As Seen In Desktop Magazine

music soothes the savage beastAs seen in desktop magazine here

Pretty much any design studio you walk into will have music playing – it can be the radio, but more and more often it’s an MP3 player hooked up to speakers. This can lead to staff experiencing music and bands that they would not have checked out for themselves. The problem is that not everyone likes (or even wants to hear) particular general listening or manufactured pop music.

Picking music

Picking music seems a secondary concern, but it helps set the mood of the room, and having a dozen grumpy designers on edge is definitely not as productive as a room of relaxed happy designers. So where do you start?

Seasonal music like Christmas tunes can drive anyone insane, as can songs on high rotation (as on the radio). One of the designers I used to work with hated the skater boy so much the radio was switched off for three minutes every half an hour or so when it came on. Picking left of field bands that have done Christmas themed stuff can bring the seasonal cheer but with an interesting twist.

Or finding bands like Apocalyptica which is a string quartet who cover primarily Metallica but have other rock songs and even some originals in their repertoire. This is more mellow sounding than the original but still has the energy of it.

The benefit of having everyone in the studio with iPods/iPhones means we have a great selection of music to choose from. It is interesting to see just how much crossover between our collections there is, but I doubt many people would have the eclectic range of music I listen to!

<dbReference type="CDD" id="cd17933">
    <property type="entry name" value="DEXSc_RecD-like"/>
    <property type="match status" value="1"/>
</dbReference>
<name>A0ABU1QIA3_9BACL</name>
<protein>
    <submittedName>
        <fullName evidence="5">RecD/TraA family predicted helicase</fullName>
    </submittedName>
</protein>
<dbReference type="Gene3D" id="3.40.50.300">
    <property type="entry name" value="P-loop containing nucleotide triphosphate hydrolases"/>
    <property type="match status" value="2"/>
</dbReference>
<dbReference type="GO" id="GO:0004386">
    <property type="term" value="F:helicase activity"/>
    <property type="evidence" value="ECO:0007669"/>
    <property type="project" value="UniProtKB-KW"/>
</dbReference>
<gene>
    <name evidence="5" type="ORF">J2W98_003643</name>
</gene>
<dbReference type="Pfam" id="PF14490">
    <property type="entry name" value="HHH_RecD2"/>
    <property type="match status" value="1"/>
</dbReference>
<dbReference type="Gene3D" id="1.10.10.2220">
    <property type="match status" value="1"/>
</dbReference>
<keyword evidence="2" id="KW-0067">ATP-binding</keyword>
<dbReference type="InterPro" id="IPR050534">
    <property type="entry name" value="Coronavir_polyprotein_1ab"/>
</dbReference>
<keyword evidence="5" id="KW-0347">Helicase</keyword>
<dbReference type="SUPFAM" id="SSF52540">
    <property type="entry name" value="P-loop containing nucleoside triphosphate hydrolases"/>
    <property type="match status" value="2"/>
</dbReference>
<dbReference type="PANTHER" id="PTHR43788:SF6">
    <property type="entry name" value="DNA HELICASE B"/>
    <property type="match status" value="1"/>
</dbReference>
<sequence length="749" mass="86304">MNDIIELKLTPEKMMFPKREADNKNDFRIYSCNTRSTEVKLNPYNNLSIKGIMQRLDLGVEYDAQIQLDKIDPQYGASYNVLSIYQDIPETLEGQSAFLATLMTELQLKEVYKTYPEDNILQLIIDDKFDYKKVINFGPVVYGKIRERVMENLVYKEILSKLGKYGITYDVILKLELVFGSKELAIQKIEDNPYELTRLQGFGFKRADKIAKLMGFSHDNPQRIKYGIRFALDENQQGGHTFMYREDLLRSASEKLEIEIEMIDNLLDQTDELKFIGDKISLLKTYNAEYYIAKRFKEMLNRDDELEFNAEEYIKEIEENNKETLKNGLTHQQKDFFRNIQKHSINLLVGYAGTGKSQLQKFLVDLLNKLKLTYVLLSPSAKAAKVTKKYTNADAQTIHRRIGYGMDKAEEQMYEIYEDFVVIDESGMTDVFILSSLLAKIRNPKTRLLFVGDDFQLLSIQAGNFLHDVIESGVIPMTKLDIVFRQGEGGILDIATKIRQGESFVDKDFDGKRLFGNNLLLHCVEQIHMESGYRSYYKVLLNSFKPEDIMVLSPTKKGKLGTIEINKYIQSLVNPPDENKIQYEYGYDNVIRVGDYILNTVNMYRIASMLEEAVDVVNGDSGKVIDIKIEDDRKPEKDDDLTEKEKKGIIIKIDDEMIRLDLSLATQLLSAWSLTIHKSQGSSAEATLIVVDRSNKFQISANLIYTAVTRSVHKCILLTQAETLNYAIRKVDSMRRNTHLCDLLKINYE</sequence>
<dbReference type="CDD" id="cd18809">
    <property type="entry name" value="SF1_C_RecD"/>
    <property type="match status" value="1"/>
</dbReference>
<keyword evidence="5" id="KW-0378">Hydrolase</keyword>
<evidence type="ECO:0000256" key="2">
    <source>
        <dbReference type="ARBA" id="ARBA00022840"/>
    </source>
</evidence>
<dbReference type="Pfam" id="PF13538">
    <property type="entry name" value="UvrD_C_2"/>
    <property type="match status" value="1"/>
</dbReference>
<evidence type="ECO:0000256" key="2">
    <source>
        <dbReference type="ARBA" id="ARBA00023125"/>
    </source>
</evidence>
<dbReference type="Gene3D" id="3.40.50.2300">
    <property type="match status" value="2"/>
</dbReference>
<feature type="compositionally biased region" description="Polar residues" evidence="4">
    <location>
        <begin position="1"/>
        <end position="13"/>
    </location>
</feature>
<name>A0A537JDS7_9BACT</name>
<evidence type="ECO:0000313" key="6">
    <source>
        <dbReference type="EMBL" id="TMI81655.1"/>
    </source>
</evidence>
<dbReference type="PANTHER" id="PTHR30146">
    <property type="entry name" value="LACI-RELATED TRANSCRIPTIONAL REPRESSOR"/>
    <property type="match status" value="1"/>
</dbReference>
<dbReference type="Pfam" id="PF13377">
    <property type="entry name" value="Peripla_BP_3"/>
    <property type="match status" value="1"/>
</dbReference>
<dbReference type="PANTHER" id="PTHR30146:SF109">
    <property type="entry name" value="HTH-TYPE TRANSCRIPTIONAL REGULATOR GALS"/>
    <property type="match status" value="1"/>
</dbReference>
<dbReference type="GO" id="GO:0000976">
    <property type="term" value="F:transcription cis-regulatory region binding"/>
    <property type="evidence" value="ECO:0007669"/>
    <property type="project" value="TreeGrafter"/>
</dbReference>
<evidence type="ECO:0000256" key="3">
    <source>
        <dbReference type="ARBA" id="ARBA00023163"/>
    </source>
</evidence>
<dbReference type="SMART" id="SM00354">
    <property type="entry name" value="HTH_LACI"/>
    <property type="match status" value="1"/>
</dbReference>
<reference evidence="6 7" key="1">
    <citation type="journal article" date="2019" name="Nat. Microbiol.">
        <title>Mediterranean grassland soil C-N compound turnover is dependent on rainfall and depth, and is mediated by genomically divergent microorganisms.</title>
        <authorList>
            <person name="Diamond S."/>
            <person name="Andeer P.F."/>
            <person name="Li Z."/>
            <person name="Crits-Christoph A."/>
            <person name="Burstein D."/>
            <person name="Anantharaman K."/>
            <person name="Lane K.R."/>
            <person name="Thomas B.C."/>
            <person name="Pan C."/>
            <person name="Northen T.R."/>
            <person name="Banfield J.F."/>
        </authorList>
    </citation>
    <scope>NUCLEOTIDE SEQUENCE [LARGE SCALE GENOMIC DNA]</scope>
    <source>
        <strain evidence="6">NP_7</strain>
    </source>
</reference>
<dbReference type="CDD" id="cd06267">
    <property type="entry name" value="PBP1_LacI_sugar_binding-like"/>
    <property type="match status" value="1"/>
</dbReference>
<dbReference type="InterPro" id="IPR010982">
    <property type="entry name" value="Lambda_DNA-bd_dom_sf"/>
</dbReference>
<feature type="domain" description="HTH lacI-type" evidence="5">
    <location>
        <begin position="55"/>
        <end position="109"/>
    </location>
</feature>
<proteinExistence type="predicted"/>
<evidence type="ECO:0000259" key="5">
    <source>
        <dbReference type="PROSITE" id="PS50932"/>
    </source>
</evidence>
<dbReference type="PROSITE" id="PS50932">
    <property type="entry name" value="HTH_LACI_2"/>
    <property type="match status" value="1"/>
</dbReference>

For a studio, you really want to go for something positive and uplifting, full of energy and hopefully not too offensive. Just avoid Prince’s Sexy MF song as when it’s playing it’s pretty impossible to talk to a client without them hearing a string of profanity. You never know if the client is going to be offended by what they hear in the background, and you won’t be told about it, they’ll just find another agency to work with.

Avoiding the depressing dark and gloomy songs means you are actively trying to help keep the studio in a positive and happy mood. With all the stresses laid on a designer, you don’t need the atmosphere of the room bringing them down further.

There is always the need to listen to heavier or darker stuff when your dark cloud follows you to work, but that can always be done on your own headphones so as not to share your foul mood with the rest of the designers around you.

Bobby McFerrin’s Don’t Worry, Be Happy is not going to fix the moods of a dozen on edge designers with deadlines looming, who are too full of caffeine to relax or chill out. But running some nice atmospheric dance tracks may at least stop them going postal when the next round of authors gets sent through 10 minutes prior to deadline.

Keep in mind…

Just keeping in mind the music that’s playing affects the room and can hopefully help boost the mood of the studio and in turn improve morale and productivity.

What do you have playing in your workspace at the moment?